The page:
Edna Osborne

Edna Osborne HouseIn 1997, SASW purchased a home which was renovated into an office space suitable for the association. On April 1, 1998, this home which is located at 2110 Lorne Street, Regina, was dedicated and named in the memory of Edna Osborne . The plaque that was unveiled in Edna’s honor at that time is now displayed in the board room of the SASW office. As well, on the exterior front entrance a plaque has been erected  naming the house “Osborne House”. These plaques serve as a reminder of what can be accomplished by one dedicated individual.

On May 22, 2003, SASW was presented with Edna Osborne’s 2 nd Annual Distinguished Service Award. This award had been presented to Edna in November of 1980. The award was presented back to SASW by John and Nancy Stotts from Oshawa, Ontario. Mr. Stotts is the nephew to Edna Osborne.

In the summer of 2006, extensive renovations occurred to the Osborne House. The renovations included an interior wheelchair lift and a wheelchair accessible washroom. In the process of this development, a major structural problem at the rear of the building was resolved by removing an old porch and replacing it with new construction. This new construction provided the Osborne House with more office space and also houses the interior wheelchair lift. SASW now has a wheelchair accessible building for members and guest colleagues who need to be here for business and meeting purposes and can properly accommodate the Registrar in its office building. Great side benefits to this renovation project include a renovated kitchen, a new high efficiency furnace and parking the rear yard for six vehicles.

EDNA OSBORNE (1905-1984)

Edna Osborne first worked as a Public Health Nurse and later, worked as a medical social worker in Montreal. She attended McGill School of Social Work from 1942 until her graduation in 1945. In 1945 and 1946, Edna worked with war refugees in Germany and then in the United Nations Relief and Rehabilitation Agency. Next, she moved to the Saskatchewan Department of Welfare, Child Welfare Branch in Regina. In 1952-56 Edna shifted gears again and worked as Field Work Supervisor with the Manitoba School of Social Work. She was always concerned that social work education should be of the highest quality and that it should continue to be refined, improved, and nurtured.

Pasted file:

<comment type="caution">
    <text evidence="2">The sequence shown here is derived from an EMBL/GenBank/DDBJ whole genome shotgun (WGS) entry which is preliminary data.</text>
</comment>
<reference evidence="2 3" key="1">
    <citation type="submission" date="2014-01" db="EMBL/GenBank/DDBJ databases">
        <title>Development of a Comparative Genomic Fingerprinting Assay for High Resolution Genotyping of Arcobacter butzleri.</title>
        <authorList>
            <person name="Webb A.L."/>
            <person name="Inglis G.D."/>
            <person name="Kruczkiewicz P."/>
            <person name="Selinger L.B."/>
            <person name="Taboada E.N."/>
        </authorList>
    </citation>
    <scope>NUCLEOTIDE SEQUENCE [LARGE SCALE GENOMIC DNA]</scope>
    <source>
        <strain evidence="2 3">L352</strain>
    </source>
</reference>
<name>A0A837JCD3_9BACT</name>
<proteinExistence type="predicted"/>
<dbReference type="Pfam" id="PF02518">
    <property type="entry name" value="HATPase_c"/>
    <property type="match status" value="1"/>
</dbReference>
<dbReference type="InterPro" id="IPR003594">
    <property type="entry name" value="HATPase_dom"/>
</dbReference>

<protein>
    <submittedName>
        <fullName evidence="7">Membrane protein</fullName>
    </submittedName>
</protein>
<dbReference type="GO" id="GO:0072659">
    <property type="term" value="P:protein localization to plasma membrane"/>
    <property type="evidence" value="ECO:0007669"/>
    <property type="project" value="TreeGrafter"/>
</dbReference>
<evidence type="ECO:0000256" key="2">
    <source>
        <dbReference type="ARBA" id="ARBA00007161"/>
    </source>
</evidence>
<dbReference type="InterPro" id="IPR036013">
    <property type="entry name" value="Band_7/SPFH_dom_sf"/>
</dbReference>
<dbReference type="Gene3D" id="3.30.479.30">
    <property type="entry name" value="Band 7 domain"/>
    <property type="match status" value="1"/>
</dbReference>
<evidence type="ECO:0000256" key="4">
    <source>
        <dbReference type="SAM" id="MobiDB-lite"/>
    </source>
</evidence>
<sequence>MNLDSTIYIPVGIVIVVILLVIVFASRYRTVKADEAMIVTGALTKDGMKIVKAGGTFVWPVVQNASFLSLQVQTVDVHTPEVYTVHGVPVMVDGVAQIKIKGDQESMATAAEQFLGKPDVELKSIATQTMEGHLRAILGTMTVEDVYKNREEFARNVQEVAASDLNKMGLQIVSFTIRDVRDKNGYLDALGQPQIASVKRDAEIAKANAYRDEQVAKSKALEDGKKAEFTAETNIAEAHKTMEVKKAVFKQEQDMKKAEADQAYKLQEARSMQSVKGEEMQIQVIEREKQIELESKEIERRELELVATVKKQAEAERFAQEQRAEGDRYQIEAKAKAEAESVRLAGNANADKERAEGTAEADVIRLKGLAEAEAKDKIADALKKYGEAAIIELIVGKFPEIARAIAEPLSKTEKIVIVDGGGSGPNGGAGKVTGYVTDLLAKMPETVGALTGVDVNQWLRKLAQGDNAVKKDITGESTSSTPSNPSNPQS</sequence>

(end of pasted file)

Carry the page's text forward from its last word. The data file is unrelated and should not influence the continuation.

During 1956-1973, ever searching for challenges and a place to make a contribution to social work, Edna assumed the role of Director of the Social Services Department, University Hospital in Saskatoon. She tended to be more clinical than generalist in her practice, but was able to engage a wide variety of skills and knowledge that recognized that the personal is political , as was demonstrated in her tireless commitment to advocacy . Edna`s advocacy included briefs to government, a life of work with Amnesty International and many other political involvements.

In addition to many complex and distinct duties, Edna remained involved throughout her life on many community boards and committees, including the Saskatoon Provisional Board of Health and with the Hysterectomy Committee of Saskatchewan College of Physicians and Surgeons.

After her retirement in 1973, Edna acted as Executive Director of the Saskatchewan Association of Social Workers. She was dedicated to promoting the Saskatchewan Association of Social Workers as a vehicle in maintaining vigilance over poor social conditions. In a brief to Executive Council (1978), Edna wrote that … the `wax and wane`of membership in the Saskatchewan Association of Social Workers often depends up a small, consistenant core and a fringe of partially committed social workers. She always hoped that the vitality of the SASW would build and erupt into a dynamic membership that was present throughout the province, both in the hearts and in the minds of people and their communities.

Edna Osborne was known to balance competence and compassion with a strong yet modest personality. She had a great sense of humor, a profound love for children, and a deep appreciation of culture. She could be described as one of Saskatchewan`s true Renaissance women. She passed away on January 6, 1984 at the age of 79.